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A New Era

I am a product of the 60s. My high school and college years took place from 1963 to 1971.

Archbishop Listecki

Most Reverend Jerome E. Listecki
Archbishop of Milwaukee
 

 

 

I am a product of the 60s. My high school and college years took place from 1963 to 1971. This period was known for the drug culture, the sexual revolution and the civil rights movement. I never shied away from protests or vocal challenges and arguments about the issues that impacted our society. My opponents would often respond to my statements with: “Oh, you have to believe this because you’re Catholic.” My response was simply: “Yes, the Catholic Church does teach this, but I believe this also because of my use of reason. It is right, and I am proud to defend it.”

I have always been aware that the Catholic Church continues to be marginalized by the public. In my ecclesiological history class at the major seminary, I studied about the prejudice and bigotry leveled on the Catholic Church in the United States. We speak of the KKK’s attack on blacks, but rarely do we speak of the KKK’s attacks on the Catholic Church. County clubs and other social organizations prohibited Catholics from membership. Realize, this was not in the Deep South, which is often accused of xenophobia, but it happened right here in the Midwest.

When emphasizing voting issues, many find it strange that the first issue I always declare important for the well-being of our society is religious freedom. I realize that the prejudice against the Catholic Church lies just below the surface of friendly smiles and meaningless gestures. When John F. Kennedy was nominated for the presidency, commentators ignorantly questioned whether he could govern apart from the pronouncements of the Pope. Some intimated that the Pope would be the true leader of the United States. There was almost a frenzy to have Kennedy disavow the influence of the Church on his character. No one asked if his faith in Catholicism interfered with his ability to pilot a PT boat or fight for the U.S. in World War II. It is as if Catholics cannot think for themselves and integrate issues.

America has never understood the Catholic Church, and politicians have often used fear of this global behemoth to garner votes, claiming that the Catholic Church would oppress freedoms. Tell that to St. John Paul II. The Catholic Church’s dogmatic teachings, centrality and hierarchical nature make it easy-picking for those who claim that Catholics think single-mindedly. In my experience as Archbishop of Milwaukee, I know that every Catholic immediately follows everything that the Archbishop says. (I can dream, can’t I?)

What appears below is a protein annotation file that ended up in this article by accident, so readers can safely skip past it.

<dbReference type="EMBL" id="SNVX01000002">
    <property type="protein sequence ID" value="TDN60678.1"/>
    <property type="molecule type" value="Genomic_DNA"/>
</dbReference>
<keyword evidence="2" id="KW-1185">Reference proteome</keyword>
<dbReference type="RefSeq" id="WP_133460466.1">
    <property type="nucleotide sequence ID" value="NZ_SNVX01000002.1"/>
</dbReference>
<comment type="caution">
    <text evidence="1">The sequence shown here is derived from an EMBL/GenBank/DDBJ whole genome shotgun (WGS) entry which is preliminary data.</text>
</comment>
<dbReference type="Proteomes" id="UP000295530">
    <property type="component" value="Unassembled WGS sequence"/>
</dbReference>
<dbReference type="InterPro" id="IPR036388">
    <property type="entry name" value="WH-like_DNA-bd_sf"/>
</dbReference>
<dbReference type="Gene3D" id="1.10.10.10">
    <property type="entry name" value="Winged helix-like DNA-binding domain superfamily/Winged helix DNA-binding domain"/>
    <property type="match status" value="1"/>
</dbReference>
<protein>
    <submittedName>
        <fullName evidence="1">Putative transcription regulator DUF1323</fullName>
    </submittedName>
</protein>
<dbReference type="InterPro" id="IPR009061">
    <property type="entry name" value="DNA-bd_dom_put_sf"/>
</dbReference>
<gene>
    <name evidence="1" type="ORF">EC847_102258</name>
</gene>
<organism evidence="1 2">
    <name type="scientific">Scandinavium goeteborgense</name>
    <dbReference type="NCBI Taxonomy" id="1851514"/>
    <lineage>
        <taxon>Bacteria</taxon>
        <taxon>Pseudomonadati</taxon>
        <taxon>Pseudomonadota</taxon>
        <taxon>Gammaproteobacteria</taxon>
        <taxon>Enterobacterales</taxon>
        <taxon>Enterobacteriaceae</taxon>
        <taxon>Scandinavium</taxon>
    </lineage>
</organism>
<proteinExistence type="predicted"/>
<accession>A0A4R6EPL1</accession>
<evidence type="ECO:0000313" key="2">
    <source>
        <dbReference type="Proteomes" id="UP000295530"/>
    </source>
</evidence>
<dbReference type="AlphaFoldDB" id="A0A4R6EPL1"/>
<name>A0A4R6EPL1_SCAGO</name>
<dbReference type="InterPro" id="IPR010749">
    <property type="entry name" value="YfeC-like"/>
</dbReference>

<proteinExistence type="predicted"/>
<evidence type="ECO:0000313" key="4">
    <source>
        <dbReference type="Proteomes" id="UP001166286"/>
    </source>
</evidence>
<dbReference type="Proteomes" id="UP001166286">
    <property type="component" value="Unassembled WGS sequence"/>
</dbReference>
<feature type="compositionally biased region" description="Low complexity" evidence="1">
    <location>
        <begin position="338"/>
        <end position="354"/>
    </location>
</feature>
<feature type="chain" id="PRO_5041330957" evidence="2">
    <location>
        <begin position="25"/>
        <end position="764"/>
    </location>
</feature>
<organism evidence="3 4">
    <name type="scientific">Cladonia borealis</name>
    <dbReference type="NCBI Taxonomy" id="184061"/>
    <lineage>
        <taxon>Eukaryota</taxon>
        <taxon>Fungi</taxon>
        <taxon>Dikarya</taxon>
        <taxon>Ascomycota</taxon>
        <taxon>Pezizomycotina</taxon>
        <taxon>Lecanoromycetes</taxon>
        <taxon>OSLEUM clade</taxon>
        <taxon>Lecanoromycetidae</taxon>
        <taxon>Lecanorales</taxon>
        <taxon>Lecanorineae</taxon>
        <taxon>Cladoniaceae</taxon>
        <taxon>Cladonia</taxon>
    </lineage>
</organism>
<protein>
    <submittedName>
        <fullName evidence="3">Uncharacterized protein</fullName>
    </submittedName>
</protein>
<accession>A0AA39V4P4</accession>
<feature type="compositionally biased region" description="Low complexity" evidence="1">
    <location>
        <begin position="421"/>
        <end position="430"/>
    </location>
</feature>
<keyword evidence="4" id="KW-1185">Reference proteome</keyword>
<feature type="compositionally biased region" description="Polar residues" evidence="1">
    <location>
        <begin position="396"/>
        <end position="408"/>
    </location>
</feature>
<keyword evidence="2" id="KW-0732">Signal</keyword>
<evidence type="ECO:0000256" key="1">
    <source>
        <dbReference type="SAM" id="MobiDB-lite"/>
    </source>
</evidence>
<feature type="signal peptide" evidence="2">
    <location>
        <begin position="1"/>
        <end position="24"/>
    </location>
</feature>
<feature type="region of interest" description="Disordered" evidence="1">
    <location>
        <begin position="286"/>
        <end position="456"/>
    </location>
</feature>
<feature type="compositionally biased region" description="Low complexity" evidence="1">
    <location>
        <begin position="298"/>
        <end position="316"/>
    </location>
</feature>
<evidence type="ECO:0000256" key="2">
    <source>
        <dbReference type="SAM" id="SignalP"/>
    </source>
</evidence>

Now, the Catholic Church will be front and center in the nomination of Judge Amy Coney Barrett to the Supreme Court, following the death of Justice Ruth Bader Ginsburg. It is interesting to note that Judge Barrett already has been criticized for her large family, pro-life stance and the practice of her faith. Although Judge Barrett will be answering the questions presented to her, it is really the Catholic Church that will be on trial. Of course, this is not the first time and certainly will not be the last.

Since Judge Barrett is a practicing Catholic, her litmus test as a Supreme Court nominee will be how well she has followed the Church’s teachings. Was there a litmus test for those who claim to be practicing Catholics and either occupy or wish to occupy public governing offices before this? (I’m thinking of Joseph Biden, Nancy Pelosi or Andrew Cuomo.) Of course, any religious litmus test is against the Constitution of the United States. There may be other issues, but I believe that the pro-life issue is hidden in the subtle questions that will be asked to Judge Barrett. The religious litmus test, which is now required of other political candidates, is secularism.

At another time in our history, a large family and a pro-life and religious foundation would be exactly the type of person we would desire to make prudential decisions from the bench. My, how times have changed! As a Catholic, I will offer my prayers for Judge Amy Coney Barrett, for our country and for all of us to LOVE ONE ANOTHER.

 

 

Note: This blog originally appeared as the September 29, 2020, "Love One Another" email sent to Catholics throughout the Archdiocese of Milwaukee by Archbishop Jerome E. Listecki. If you are interested in signing up for these email messages, please click here.

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